“Dark Waters” Highlights the Need for Stronger Water Protections

A new major motion picture, Dark Waters, tells the story of how dangerous pollution from a chemical manufacturer poisoned drinking water and thousands of West Virginians. It’s a cautionary tale and a timely one. Right now, within West Virginia’s water quality standards the rule that limits waterborne toxins in our water, called human health criteria, is based on outdated science and the West Virginia Department of Environmental Protection is deciding whether they should adopt new limits based on the most recent science. You can learn more here.

Dark Waters, staring Mark Ruffalo and Anne Hathaway, is based on the real-life toxic contamination of Washington, WV, a small Ohio River community just outside of Parkersburg, by chemical manufacturer DuPont. For years, DuPont polluted Washington’s drinking water source with dangerous chemicals known as polyfluoroalkyl substances or PFAS. After years of mysterious deaths and illnesses, a class action lawsuit was brought against DuPont for their negligence.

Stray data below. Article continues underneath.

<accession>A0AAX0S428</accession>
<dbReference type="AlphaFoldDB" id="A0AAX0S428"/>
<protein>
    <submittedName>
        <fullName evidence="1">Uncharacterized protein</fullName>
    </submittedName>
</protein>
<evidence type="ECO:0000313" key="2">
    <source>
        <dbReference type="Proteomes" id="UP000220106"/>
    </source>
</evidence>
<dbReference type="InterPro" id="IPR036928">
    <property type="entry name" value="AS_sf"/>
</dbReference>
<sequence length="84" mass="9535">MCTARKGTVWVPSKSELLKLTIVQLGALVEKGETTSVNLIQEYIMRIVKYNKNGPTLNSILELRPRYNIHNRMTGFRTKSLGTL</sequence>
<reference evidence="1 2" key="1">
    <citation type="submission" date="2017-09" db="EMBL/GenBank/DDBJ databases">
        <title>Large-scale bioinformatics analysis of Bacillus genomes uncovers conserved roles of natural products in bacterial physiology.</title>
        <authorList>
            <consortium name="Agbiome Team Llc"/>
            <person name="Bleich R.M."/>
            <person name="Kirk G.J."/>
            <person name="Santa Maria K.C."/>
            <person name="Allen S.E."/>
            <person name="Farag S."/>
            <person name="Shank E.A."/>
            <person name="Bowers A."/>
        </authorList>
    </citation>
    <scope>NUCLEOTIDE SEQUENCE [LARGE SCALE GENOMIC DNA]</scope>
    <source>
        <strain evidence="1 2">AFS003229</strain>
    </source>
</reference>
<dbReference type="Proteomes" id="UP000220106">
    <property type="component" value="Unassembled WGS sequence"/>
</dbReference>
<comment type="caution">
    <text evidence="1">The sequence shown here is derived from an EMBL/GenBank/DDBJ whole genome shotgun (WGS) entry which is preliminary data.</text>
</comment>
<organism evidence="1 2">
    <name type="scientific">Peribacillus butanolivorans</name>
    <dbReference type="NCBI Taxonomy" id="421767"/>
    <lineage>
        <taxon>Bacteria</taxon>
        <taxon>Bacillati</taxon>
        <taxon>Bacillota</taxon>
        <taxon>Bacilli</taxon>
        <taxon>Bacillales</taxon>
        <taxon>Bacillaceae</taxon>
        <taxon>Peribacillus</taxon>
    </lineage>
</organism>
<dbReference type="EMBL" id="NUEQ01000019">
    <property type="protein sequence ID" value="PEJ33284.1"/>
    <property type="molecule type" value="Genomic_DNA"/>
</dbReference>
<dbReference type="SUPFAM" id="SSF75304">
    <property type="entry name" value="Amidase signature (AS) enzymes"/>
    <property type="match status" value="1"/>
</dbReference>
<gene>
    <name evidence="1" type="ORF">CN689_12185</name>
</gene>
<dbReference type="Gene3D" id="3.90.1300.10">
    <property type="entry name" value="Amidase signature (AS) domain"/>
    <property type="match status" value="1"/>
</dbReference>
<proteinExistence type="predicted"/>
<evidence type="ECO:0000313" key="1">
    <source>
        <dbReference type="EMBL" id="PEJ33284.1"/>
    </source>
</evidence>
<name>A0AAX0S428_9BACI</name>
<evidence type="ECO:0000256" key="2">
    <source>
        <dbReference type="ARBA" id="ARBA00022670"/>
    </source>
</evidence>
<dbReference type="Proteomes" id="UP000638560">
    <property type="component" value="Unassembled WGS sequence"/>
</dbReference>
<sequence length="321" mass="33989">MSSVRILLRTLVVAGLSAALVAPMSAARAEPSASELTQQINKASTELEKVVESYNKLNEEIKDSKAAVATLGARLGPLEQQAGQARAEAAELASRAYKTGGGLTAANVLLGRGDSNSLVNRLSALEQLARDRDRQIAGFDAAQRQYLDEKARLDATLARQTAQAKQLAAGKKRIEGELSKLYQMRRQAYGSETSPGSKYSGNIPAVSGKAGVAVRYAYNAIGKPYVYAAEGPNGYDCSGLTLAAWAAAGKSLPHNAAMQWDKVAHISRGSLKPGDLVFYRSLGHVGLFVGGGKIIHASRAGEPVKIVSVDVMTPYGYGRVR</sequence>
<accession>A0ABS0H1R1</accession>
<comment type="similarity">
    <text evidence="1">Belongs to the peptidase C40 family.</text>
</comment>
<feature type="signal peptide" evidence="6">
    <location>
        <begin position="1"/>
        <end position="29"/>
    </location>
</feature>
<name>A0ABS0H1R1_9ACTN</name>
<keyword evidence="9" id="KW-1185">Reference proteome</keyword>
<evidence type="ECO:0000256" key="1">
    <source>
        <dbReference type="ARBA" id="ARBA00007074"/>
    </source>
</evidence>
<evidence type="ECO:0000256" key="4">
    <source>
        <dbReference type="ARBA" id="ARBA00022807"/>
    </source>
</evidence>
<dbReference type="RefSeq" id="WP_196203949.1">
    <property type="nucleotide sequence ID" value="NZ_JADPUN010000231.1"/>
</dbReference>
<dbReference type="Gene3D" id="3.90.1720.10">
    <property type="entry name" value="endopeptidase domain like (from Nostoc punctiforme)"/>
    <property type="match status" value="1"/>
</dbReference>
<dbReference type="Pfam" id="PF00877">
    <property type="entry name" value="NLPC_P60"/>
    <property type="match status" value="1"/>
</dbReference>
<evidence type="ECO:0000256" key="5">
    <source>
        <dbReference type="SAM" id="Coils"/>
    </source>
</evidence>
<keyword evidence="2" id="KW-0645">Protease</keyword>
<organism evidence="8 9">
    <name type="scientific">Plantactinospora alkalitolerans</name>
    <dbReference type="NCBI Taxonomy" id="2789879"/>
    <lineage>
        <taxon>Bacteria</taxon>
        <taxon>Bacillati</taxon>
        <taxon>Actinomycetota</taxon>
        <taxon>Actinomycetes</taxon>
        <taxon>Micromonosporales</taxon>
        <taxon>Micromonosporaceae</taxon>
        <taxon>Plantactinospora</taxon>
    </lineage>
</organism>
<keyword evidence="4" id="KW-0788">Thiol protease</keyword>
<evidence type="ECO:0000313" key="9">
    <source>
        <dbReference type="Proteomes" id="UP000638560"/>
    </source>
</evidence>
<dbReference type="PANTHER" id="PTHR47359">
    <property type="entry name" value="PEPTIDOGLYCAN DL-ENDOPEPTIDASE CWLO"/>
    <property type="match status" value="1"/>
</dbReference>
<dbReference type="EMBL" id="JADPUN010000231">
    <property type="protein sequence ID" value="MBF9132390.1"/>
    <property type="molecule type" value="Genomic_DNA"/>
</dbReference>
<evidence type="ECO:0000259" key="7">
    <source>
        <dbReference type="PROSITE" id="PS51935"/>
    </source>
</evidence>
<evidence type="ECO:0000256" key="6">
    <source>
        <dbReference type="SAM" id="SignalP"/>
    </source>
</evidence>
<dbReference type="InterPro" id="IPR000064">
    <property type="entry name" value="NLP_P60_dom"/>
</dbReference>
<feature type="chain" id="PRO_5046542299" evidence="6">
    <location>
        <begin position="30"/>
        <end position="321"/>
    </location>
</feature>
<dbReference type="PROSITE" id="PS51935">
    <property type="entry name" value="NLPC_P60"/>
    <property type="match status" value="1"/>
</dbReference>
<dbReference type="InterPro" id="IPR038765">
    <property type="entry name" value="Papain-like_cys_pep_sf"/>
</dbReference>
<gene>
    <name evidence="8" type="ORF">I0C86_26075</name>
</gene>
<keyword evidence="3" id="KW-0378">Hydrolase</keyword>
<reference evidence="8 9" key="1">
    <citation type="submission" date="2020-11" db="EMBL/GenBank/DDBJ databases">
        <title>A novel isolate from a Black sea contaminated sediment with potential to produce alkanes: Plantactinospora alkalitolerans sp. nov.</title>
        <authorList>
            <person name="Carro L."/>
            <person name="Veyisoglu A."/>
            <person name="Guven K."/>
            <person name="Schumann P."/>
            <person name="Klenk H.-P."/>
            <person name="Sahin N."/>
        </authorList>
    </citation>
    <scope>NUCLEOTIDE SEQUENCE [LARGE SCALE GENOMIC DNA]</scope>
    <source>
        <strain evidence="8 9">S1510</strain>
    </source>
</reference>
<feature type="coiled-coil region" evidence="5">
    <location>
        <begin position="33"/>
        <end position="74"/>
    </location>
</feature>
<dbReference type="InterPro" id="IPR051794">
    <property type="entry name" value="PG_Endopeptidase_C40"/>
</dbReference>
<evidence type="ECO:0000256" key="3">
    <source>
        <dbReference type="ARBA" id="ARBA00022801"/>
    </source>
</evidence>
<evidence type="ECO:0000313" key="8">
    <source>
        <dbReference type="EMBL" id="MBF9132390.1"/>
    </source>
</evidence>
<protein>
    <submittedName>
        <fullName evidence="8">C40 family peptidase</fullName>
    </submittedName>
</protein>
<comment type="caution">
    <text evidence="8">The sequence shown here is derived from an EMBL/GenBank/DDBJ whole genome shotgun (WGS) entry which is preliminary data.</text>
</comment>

The general public was largely unaware of the dangers PFAS have on human health and well-being. However, because of the class action lawsuit, DuPont was mandated to conduct a large-scale study on PFAS exposure.

Known as the C8 Science Panel, researchers found a link between drinking water exposure to a PFAS chemical called C8 and six serious ailments: kidney cancer, testicular cancer, ulcerative colitis, thyroid disease, pregnancy induced hypertension (including preeclampsia) and hypercholesterolemia.

No film can completely capture the complexity of what happened in Washington, WV. But the story told in Dark Waters is an important one. Citizens were poisoned by a chemical manufacturer’s discharge of toxins into drinking water supplies and it can happen again. Right now, the state is playing with fire as it delays adoption of updated human health criteria. By listening to chemical manufactures who say it will costs too much to reduce the amount of toxins they dump into our water, the state is depending on outdated science to protect our health. WVDEP must update our water quality standard’s human health criteria with more protective limits – our water and our health depend on it.

Dark Waters will be released to theaters everywhere on

December 6.

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